The U.S. Marine Corps has, as is their custom, taken an innovative approach to developing a new lightweight, self-propelled artillery system (the Expeditionary Fire Support System, or EFSS). They have combined an existing commercial vehicle, the Supacat HMT (High Mobility Transport) with an Israeli 120 mm mortar system. The HMT is a seven ton, four wheel cross country vehicle with a capacity for 3.2 tons. It has a 180 horsepower engine and a 4x4 drive optimized for cross country work. The cab is being modified to hold the five man gun crew. The Israeli mortar system weighs 1.6 tons and is mounted on a computer controlled turntable. The mortar can fire regular 120mm shells 8.2 kilometers, or rocket assisted ones 13 kilometers. This is not as far as a 155mm howitzer can reach, but the marines feel that air power and rockets can handle longer range targets.
The breech loading mortar system allows for rapid fire and the turntable system takes data directly from forward observers and quickly positions the 120mm tube to put the shells on the target. The EFSS can put shells on the target within minutes of a request. The system can fire 20 rounds in two minutes and uses a GPS assisted fire control system to provide accuracy comparable to any other artillery system. The EFSS is light enough to be moved by helicopter or Osprey tilt-wing transport.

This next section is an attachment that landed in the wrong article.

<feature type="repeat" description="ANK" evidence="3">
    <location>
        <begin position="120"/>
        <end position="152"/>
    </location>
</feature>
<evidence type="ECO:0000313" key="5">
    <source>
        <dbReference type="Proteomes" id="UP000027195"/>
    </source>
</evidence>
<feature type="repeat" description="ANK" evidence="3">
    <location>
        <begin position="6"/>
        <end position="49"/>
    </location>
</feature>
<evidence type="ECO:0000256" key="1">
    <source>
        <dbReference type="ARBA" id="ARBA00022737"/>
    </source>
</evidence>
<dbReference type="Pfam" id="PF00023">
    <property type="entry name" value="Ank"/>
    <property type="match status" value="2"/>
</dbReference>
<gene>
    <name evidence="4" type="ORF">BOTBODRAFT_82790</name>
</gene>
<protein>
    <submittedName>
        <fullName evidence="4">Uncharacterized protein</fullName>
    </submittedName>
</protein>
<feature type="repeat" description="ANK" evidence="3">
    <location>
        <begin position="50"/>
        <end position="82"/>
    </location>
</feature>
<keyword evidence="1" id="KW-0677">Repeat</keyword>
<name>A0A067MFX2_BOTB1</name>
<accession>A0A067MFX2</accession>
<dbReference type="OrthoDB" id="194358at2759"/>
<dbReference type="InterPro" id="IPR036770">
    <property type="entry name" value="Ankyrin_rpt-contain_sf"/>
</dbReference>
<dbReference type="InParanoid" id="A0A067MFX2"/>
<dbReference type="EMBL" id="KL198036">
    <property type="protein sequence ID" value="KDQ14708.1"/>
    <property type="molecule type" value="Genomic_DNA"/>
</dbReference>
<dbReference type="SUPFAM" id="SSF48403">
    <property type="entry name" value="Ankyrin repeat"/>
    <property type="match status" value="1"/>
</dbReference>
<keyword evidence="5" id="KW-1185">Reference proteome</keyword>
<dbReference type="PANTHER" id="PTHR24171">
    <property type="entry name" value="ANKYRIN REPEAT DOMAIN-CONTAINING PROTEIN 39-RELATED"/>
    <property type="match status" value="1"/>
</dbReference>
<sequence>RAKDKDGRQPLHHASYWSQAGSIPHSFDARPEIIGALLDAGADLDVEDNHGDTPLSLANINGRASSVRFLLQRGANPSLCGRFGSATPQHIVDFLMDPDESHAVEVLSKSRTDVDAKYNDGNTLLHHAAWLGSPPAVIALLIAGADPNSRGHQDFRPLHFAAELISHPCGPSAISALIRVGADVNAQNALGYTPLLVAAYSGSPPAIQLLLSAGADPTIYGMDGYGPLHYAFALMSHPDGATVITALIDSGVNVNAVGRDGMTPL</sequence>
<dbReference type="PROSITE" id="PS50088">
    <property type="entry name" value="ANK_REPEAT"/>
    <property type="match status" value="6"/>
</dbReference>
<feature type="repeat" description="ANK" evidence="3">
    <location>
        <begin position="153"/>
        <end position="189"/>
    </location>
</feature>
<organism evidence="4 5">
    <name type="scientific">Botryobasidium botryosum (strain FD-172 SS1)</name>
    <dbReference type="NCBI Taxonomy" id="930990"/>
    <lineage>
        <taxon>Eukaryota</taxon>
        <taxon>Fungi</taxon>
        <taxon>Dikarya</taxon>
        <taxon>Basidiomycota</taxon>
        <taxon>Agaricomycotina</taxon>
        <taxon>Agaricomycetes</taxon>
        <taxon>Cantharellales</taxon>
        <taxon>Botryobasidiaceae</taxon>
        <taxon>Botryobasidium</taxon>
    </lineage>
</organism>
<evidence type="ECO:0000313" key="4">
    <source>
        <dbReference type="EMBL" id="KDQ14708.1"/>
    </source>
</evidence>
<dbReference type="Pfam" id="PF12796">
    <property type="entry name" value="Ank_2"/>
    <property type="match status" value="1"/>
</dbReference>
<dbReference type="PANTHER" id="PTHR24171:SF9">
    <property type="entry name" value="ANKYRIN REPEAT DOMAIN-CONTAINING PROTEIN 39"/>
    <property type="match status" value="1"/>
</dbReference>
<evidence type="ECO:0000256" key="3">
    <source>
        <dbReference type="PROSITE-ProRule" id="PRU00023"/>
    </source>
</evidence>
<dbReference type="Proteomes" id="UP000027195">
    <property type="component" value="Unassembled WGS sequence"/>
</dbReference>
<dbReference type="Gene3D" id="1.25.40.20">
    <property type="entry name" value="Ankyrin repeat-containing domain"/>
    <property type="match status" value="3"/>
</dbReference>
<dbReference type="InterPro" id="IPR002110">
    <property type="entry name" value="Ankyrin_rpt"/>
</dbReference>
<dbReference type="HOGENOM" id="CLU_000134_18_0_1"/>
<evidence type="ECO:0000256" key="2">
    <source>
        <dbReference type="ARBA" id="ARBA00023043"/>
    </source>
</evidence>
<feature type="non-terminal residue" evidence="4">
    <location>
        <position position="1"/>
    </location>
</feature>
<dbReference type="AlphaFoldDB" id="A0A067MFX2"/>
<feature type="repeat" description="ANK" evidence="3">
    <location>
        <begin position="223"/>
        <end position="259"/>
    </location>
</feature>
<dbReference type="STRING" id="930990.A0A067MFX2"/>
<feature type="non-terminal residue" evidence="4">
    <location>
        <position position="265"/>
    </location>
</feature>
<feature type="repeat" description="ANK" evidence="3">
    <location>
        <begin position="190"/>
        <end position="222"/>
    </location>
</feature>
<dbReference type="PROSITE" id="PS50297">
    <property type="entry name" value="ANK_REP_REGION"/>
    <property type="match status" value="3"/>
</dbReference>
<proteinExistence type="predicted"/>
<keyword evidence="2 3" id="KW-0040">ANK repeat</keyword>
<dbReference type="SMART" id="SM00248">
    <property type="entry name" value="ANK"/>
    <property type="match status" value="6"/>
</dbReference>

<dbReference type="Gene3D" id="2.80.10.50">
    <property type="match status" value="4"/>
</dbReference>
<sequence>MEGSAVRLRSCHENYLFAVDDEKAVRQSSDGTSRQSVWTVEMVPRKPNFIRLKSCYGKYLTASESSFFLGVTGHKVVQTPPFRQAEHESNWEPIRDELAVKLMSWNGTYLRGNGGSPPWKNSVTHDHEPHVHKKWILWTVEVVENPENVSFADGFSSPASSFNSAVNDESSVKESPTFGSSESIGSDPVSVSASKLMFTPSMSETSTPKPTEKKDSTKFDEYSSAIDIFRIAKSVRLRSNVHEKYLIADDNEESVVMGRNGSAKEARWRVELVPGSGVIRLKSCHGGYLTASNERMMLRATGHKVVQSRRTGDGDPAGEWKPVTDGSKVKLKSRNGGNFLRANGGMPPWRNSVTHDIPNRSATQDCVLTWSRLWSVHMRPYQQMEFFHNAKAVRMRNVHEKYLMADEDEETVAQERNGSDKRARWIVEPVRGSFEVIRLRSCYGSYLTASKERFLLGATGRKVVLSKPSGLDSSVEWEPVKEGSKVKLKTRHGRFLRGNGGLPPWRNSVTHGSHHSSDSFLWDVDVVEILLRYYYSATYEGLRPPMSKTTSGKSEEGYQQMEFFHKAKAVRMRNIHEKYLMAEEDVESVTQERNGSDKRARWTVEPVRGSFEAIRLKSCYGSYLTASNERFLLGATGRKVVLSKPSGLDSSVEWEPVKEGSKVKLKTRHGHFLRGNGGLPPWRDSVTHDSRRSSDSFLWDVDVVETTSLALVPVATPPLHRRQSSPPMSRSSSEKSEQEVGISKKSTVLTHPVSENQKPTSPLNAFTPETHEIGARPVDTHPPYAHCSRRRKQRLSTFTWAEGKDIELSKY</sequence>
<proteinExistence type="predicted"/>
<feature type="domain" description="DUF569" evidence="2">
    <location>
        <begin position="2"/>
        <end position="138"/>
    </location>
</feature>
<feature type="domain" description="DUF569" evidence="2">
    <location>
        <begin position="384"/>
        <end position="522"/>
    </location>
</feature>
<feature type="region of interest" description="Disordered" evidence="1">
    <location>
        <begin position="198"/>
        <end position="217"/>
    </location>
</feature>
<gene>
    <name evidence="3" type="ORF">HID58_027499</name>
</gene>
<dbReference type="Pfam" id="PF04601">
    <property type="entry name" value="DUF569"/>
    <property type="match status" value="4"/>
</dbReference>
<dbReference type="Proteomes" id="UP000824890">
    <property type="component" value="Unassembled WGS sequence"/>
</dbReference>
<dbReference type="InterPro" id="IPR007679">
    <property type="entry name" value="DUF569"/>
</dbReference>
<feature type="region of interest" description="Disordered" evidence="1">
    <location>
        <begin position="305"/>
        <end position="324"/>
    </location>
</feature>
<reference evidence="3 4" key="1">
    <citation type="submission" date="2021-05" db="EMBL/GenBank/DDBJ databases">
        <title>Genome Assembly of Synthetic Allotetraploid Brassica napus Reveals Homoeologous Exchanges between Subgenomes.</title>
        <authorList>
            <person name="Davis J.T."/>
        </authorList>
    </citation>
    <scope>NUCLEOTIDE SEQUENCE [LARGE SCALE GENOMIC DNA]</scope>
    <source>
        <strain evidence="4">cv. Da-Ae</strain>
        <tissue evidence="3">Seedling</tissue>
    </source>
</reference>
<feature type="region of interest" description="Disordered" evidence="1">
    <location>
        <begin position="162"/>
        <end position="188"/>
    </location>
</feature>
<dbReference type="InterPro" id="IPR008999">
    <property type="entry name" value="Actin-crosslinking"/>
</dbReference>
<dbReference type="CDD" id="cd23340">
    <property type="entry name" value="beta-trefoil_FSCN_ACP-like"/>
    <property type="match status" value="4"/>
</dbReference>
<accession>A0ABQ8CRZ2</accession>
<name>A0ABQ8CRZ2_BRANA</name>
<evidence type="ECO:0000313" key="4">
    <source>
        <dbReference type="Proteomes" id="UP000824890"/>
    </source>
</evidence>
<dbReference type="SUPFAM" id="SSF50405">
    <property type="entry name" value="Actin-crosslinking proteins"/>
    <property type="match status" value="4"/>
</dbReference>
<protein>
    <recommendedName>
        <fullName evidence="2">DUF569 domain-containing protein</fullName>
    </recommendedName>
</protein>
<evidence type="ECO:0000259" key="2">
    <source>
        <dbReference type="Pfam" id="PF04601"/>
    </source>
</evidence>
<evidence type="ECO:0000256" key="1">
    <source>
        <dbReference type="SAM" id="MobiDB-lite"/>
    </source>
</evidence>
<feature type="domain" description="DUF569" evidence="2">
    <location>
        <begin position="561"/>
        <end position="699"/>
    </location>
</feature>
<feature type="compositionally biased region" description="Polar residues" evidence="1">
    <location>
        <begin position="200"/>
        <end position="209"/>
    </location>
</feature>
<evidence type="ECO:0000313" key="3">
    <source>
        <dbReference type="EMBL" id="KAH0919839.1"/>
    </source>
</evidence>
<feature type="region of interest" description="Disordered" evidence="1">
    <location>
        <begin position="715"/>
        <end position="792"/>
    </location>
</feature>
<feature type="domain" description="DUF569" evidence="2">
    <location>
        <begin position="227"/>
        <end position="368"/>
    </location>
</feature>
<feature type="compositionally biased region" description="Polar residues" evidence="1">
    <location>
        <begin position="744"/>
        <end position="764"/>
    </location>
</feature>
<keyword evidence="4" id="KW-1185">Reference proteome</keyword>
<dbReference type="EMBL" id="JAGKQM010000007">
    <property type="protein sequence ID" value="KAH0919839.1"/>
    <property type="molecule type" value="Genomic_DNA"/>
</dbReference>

The 120mm shells are also about half the weight of 155mm ones. This is to be overcome with a higher rate of fire and the use of several types of cluster bomb shells. One of these, for example, will destroy most armored vehicles, and kill or wound most troops in a 100x100 meter area. Each of the 32 bomblets can penetrate four inches of armor, but will be hitting the thinner top armor on armored vehicles.
The marines went after the 120mm mortar, instead of another 155mm howitzer, because the mortar is lighter, faster firing, more mobile and, with the right ammunition, just as destructive as the larger howitzer.
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